Do you have any healthy weight gain tips?


– Thahtoow

The Low Carb Diet Debate

Two years ago, we published an article in Sweet Life magazine about the low carb diet, and got input from Professor Tim Noakes, endocrinologist Dr Joel Dave and dietician Genevieve Jardine.

Pick n Pay are one of our sponsors, and they re-published the article here (take a read if your memory needs refreshing!)

But I see that Professor Noakes also commented on the article, and I’d like to open up a discussion based on his comments (copied below) – namely, what do you think of this definition of hunger, and our addiction to food?

low carb diet debateImage credit


TIm Noakes here: Thanks for these generally positive comments and the agreement that patients with diabetes need to restrict their carbohydrate intake if they are to optimise their glucose control and delay or perhaps even prevent the arterial and other complications of this condition. Two small points however.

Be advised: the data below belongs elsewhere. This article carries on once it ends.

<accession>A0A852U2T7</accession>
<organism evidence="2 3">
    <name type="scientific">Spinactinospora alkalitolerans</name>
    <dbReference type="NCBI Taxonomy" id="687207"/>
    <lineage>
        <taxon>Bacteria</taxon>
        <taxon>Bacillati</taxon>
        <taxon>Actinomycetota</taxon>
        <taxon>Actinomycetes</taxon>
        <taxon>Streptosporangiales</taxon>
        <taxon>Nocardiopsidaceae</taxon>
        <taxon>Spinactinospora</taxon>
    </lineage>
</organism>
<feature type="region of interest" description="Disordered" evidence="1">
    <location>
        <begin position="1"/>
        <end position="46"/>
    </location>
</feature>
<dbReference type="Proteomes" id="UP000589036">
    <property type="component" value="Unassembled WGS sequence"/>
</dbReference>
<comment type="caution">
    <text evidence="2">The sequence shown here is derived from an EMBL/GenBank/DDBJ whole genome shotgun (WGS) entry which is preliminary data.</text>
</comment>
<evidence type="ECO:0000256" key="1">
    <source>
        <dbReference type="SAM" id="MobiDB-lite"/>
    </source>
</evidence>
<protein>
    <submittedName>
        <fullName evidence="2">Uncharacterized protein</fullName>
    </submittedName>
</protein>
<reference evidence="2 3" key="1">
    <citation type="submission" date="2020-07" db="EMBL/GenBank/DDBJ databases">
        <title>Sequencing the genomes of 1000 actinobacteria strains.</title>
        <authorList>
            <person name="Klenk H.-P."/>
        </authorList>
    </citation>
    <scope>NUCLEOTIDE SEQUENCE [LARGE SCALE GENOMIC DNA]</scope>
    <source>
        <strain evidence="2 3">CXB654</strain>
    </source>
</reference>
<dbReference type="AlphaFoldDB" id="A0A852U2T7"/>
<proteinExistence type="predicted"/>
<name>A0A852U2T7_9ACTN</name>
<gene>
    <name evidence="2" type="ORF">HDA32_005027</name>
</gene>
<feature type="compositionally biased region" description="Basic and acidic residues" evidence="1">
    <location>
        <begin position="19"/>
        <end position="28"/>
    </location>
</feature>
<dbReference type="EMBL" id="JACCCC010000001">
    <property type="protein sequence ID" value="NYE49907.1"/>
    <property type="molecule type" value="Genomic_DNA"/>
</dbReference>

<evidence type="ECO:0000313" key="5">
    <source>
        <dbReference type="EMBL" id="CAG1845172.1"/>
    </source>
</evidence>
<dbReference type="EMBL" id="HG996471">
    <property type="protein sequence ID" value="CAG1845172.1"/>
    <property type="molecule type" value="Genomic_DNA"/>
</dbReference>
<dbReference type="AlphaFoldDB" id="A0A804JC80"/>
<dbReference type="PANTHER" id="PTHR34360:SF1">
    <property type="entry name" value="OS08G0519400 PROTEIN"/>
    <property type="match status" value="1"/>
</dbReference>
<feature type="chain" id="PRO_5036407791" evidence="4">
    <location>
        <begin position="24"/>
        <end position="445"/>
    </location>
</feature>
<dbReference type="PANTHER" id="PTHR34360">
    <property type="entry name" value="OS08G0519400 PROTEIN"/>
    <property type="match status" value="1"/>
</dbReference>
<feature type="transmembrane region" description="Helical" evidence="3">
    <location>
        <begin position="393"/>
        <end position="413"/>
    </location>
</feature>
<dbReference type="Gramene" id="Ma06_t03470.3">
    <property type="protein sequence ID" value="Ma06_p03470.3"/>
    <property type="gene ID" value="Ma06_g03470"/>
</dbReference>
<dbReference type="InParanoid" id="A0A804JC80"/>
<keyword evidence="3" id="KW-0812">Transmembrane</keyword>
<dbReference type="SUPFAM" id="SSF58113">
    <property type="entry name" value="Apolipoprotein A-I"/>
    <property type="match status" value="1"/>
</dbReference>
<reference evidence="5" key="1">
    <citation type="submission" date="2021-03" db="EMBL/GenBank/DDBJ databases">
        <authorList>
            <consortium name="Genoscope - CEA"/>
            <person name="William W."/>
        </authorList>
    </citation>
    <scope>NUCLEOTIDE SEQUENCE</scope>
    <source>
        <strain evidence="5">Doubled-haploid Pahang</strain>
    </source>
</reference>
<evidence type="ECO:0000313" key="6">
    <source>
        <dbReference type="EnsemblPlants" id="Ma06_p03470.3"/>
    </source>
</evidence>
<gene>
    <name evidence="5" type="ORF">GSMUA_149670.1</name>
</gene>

First I do not base my advice on my personal experience but on my detailed 2.5 year review of the literature. In my considered opinion and as someone with Type 2 diabetes (so the decisions I make directly effect me) the evidence is beyond doubt – the key management choice in diabetes is to eat a very very low carbohydrate diet – the lower the better. So I try to restrict my carbohydrate intake to less than 25 grams a day. Would I on a moment to moment basis each day avoid carbohydrates other than if I was convinced by the science that this is the best for me (and for all others with my condition)? Why show such discipline if I did not believe it was really really necessary? I have the disease and this is what I do and why. Others who do not have the disease have much less incentive really to understand the disease and how it should be managed.